Honorary Warriors For Life? Vote on Kent Bazemore and Quinn Cook
Relax, this is just for reminiscing.
Honorary Warriors For Life
The concept is simple. There are some players who are not in the Warriors organization, but Warriors fans will still pull for anyway (as long as no Warriors interests are at stake). So they are not a part of Dub Nation, but they still are welcomed into Dub Nation. This is very often because they are former Warriors players, but not always.
More details are included in our master list of all those voted Honorary Warriors For Life so far. More details are included in our master list of all those voted Honorary Warriors For Life so far. In short, getting >75% support achieves Honorary Warrior For Life; >50% support of voters who know them achieves Honorary Warrior.
I usually try to pair an old-time Warrior with a recent Warrior, but Bazemore is the rare case that fits both categories.
Bazemore was a hard-working, undrafted bench player in his first stint with the Warriors, but he worked hard…
and celebrated hard…
and he was a pivotal figure in convincing Stephen Curry from ditching Nike to go to Under Armour which immediately set up Nike’s PR team to pressure the sports media world to de-value Curry (and his rival shoes).
Bazemore was traded in Feb 2014 to LAL for Steve Blake, in the desperately pathetic pre-Shaun-Livingston days where the Warriors could not find a decent backup point guard for Steph.
He worked his way into a big contract with Atlanta, and then came back on a minimum to help Steph out and also showcase himself for his next contract.
Duby wrote in our season review of Bazemore:
If Kent Bazemore is a glue guy, then it’s a messy sort of glue.
The Warriors have clearly missed stable vets like David West, Andre Iguodala, and Shaun Livingston, and though Bazemore’s hand may be a bit shakier, he was a steadying force for Golden State last year. Perhaps a bit too eager, he racked up 158 fouls while playing about 20 minutes per game, and turned the ball over too often.
His role with the team is murky. Bazemore signed a one-year deal last offseason, taking a hefty pay cut in order to play alongside Stephen Curry and return to a Warriors franchise that first gave him a shot in the NBA after plucking the undrafted rookie off their Summer League roster back in 2012.
So I understand why some folks would have short patience with his mistakes.
But here’s the ugly truth: Bazemore was pretty darn good last season. Not just within the context of what the Warriors needed, either; just straight up good. Remember that he was the player leaned on to cover the roster gap when Oubre and Damion Lee and Jordan Poole were all out for various reasons.
It wasn’t just his career-best 40.1% shooting from beyond the arc, Bazemore does a lot of little things, from his energy and hustle, to his defensive chops. We mentioned above that defense is tough to quantify, but the two box score stats of blocks and steals weigh heavily in his favor. Though he only averaged a half a block, and one steal per game, those values are in the 90th- and 97th-percentile when it comes to percent of plays.
He did surprise everyone by leaving GSW for LAL, refusing a GSW contract offer with more years. I guess he thought he’d get more minutes and a better chance at a ring.
He was undrafted and bounced around the league and G-League for a couple years, before the Warriors gave him a two-way contract in 2017.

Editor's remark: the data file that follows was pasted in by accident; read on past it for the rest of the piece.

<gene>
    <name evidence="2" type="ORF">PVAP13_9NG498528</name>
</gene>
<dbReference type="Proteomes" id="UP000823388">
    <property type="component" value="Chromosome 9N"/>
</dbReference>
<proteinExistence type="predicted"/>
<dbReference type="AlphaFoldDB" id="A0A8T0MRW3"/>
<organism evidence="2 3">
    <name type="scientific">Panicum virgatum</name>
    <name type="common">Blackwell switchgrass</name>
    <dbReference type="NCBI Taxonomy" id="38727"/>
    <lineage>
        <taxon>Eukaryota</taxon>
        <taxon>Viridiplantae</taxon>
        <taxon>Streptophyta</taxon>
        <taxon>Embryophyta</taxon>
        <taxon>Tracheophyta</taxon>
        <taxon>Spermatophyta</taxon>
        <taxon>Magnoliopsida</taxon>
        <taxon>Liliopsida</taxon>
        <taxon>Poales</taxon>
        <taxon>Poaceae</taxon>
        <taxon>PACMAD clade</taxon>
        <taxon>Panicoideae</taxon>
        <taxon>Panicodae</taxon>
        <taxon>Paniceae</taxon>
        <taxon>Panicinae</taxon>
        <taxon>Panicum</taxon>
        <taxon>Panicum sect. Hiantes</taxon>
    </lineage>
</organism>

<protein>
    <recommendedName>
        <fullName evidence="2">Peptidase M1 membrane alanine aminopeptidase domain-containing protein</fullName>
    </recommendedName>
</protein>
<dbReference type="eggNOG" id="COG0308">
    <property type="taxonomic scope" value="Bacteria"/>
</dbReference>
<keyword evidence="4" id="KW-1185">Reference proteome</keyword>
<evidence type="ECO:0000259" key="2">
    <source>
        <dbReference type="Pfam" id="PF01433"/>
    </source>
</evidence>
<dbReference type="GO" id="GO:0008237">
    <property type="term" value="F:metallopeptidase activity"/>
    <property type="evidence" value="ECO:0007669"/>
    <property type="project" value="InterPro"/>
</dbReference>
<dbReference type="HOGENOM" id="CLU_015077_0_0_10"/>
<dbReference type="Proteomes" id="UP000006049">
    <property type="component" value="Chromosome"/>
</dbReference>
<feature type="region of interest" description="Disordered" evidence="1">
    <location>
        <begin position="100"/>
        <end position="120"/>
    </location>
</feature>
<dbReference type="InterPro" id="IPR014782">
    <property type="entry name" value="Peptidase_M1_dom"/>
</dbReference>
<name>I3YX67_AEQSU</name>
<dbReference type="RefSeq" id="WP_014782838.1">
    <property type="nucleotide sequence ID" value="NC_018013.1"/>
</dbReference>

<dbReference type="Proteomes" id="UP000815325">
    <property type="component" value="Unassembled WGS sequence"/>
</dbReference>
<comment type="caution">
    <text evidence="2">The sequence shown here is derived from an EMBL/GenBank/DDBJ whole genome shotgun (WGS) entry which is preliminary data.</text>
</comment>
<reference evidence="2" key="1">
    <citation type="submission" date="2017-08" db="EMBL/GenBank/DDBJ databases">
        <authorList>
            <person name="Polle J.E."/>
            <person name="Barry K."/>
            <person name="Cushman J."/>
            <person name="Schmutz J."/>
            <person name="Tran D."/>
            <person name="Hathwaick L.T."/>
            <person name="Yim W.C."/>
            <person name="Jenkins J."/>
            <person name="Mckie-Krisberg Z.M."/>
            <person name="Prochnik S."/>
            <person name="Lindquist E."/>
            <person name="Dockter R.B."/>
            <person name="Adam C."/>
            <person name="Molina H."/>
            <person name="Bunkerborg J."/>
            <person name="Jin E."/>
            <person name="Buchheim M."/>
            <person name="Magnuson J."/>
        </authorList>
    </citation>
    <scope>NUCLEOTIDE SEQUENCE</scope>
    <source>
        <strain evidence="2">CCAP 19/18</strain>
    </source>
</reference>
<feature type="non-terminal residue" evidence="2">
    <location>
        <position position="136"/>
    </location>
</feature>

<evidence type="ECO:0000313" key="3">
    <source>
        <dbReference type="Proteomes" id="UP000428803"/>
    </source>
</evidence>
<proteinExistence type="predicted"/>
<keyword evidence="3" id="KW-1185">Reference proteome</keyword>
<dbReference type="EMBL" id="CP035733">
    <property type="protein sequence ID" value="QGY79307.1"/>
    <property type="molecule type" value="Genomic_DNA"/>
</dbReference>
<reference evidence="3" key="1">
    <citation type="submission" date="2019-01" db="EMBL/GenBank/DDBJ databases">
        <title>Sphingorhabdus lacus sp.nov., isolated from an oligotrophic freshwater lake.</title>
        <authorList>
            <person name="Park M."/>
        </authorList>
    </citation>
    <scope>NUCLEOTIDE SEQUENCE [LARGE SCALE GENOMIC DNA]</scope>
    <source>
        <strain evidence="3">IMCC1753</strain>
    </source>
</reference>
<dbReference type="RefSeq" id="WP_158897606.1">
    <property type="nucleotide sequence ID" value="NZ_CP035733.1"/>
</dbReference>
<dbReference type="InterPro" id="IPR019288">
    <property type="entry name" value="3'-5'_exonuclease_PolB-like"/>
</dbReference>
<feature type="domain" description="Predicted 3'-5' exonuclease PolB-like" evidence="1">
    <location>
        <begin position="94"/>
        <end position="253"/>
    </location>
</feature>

He stepped in as a steady backup point guard who could hit open threes and contributed to the 2017-18 and 2018-19 Dynasty Warriors.
He was a confidant of Kevin Durant, a friend from youth, but KD’s departure ended up causing the Warriors to withdraw the qualifying offer to Cook as part of the 2019 salary purge required to make the sign-and-trade for D’Angelo Russell work (which eventually led to Andrew Wiggins and Jonathan Kuminga).
Since then, he’s drifted out of the league, playing a minor role on the 2020 Disney Cup champion Lakers and then getting cut.
You can vote by Twitter or by comment (which counts as ten Twitter votes) on these two specific questions:
Dub Nation, imagine you see Kent Bazemore in a game with no practical implications for the Warriors. (So not against GSW, ignore draft picks, playoff seeding, etc.) Do you want them to do well or poorly?
Don’t Know Them
Dub Nation, imagine you see Quinn Cook in a game with no practical implications for the Warriors. (So not against GSW, ignore draft picks, playoff seeding, etc.) Do you want them to do well or poorly?
Don’t Know Them
(You are welcome to opine about whether they should be Honorary Warriors / Villains For Life, but I am going to only count votes about whether you want them to do well or poorly or don’t care.)
No for both, Baze is a 🐍 extra negative points for being an anti-vaxxer.
I like both guys and wish them well. In at least one definition of Warriors for Life, that apparently qualifies.
That said, I wouldn't consider either guy a Warrior for life by my own internal sense of what that would mean. Cook just never did enough to be a Warrior for life. And Bazemore might have qualified for me, but this last episode really stung. It's not just that he went to another team. It's that he turned down more money and years to play for the Lakers, saying that he wanted to play for a championship. That was just a bit too much for me. Why not say you've loved your time in the Bay but have a chance to compete for a starting job in LA? I could have lived with that. But the way he did it felt like a dis -- like your ex- leaving you for another guy and explaining why by saying that she just really wanted to be in a relationship that had a chance to lead to marriage. You'd feel like she was never serious about you -- and that's bound to leave a bad taste.